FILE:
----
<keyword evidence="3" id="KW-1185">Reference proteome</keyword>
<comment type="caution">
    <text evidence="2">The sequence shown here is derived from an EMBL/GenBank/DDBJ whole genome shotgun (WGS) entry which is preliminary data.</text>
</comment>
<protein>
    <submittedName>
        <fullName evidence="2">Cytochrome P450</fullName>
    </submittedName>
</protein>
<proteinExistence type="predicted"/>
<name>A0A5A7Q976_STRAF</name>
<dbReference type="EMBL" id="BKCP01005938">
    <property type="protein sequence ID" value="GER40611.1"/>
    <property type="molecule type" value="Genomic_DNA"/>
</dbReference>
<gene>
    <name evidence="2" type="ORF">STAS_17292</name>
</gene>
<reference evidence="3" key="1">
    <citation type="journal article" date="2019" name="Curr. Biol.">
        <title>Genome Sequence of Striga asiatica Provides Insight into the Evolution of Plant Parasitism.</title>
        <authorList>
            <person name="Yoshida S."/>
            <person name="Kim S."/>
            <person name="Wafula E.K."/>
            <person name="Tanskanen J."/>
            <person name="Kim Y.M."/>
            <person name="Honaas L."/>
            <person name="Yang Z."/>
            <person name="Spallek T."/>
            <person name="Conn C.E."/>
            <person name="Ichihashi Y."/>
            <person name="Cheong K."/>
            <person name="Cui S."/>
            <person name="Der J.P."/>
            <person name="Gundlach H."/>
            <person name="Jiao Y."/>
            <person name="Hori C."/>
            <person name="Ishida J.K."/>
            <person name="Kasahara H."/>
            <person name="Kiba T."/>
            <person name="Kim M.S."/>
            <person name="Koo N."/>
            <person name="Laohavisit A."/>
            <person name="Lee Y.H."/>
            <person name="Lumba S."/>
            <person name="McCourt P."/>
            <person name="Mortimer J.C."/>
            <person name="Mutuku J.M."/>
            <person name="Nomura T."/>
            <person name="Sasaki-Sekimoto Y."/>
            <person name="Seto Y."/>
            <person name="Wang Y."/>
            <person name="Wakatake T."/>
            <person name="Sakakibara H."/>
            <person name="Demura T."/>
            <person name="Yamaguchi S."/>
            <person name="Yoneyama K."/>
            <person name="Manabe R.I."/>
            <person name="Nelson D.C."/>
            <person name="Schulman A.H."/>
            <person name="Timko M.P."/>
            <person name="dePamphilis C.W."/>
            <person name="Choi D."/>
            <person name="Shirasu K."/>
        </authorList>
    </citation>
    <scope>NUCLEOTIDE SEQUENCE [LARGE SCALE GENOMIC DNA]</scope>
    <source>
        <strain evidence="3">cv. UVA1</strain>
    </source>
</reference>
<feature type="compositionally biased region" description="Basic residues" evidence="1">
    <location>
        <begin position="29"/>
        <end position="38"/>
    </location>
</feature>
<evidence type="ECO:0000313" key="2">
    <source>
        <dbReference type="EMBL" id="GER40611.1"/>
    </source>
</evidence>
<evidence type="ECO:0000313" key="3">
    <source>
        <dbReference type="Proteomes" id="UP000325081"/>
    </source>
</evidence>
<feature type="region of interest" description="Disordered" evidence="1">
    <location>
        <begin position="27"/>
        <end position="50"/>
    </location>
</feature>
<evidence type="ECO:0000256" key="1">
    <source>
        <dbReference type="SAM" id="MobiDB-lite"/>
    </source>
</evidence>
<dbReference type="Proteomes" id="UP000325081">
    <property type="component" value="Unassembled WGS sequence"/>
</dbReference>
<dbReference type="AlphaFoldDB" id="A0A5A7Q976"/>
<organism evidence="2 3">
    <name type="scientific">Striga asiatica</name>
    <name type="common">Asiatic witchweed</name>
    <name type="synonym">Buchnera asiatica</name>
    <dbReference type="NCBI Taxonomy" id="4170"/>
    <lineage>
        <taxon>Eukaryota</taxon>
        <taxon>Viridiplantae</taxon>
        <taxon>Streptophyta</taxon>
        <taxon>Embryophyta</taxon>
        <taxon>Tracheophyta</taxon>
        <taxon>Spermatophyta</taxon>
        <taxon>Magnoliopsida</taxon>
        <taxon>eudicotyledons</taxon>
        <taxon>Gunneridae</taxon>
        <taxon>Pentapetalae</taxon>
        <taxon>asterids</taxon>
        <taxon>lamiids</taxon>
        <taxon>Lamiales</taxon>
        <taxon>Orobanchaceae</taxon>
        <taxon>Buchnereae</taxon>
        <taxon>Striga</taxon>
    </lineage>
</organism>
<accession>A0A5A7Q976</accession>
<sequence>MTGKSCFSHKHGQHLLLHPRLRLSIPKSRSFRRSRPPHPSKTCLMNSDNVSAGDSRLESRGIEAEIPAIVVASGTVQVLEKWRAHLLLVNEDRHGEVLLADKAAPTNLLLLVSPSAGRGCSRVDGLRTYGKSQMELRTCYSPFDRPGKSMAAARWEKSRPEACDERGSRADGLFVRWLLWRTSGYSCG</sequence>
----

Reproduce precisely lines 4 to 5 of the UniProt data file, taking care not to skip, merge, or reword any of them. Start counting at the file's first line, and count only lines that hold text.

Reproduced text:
</comment>
<protein>